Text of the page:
By Gary Graff,

Alice Cooper traded booze for birdies, and he writes about saving his life through golf in his just-published memoir, "Alice Cooper, Golf Monster: A Rock 'n' Roller's 12 Steps to Becoming a Golf Addict" (Crown).

"I traded one bad habit for another habit, only this habit (golf) was a lot healthier," says Cooper, who went through rehab in the late '70s and early '80s but has been clean and sober since 1983 and has counseled other celebrities about kicking their addictions.

Cooper, who co-wrote the book with twin brothers Keith and Kent Zimmerman, alternates chapters about his golf experiences with details about the rest of his life.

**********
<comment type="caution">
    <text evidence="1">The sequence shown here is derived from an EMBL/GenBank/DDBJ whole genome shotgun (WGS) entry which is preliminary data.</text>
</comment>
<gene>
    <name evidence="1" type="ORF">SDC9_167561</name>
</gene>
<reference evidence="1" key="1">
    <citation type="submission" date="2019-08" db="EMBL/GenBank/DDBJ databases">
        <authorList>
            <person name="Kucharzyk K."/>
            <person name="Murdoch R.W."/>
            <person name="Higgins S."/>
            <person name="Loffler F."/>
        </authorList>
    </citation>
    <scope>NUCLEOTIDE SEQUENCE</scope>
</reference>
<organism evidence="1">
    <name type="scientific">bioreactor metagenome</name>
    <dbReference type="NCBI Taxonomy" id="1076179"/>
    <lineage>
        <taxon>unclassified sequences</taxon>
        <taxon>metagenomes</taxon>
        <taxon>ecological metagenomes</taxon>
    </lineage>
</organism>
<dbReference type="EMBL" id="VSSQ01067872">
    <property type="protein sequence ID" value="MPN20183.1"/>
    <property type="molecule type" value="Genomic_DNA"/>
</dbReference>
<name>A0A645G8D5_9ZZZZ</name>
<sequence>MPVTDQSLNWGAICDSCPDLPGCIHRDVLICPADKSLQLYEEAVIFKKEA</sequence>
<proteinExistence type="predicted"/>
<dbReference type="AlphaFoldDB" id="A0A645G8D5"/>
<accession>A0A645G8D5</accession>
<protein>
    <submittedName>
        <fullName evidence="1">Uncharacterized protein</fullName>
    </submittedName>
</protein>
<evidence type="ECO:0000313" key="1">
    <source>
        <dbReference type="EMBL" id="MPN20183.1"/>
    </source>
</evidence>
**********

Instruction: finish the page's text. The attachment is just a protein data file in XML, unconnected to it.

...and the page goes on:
"Golf Addict" is unsparing in its account of Cooper's descent into alcoholism and is surprisingly open about his post-rehab turn to Christianity.

"I never look at the past as being anything I can't talk about," explains Cooper, who refers to his 1976 autobiography "Me, Alice," as "a drunken rant."

"I'm the eternal optimist; I look at things and go, 'Well, I don't really live in that era anymore. I did that stuff. It's a matter of record. But I'm really more interested in what I'm gonna do this afternoon than what I did then."

Cooper kicks off a world tour on May 28 in Santiago, Chile, and is due in North America later this summer.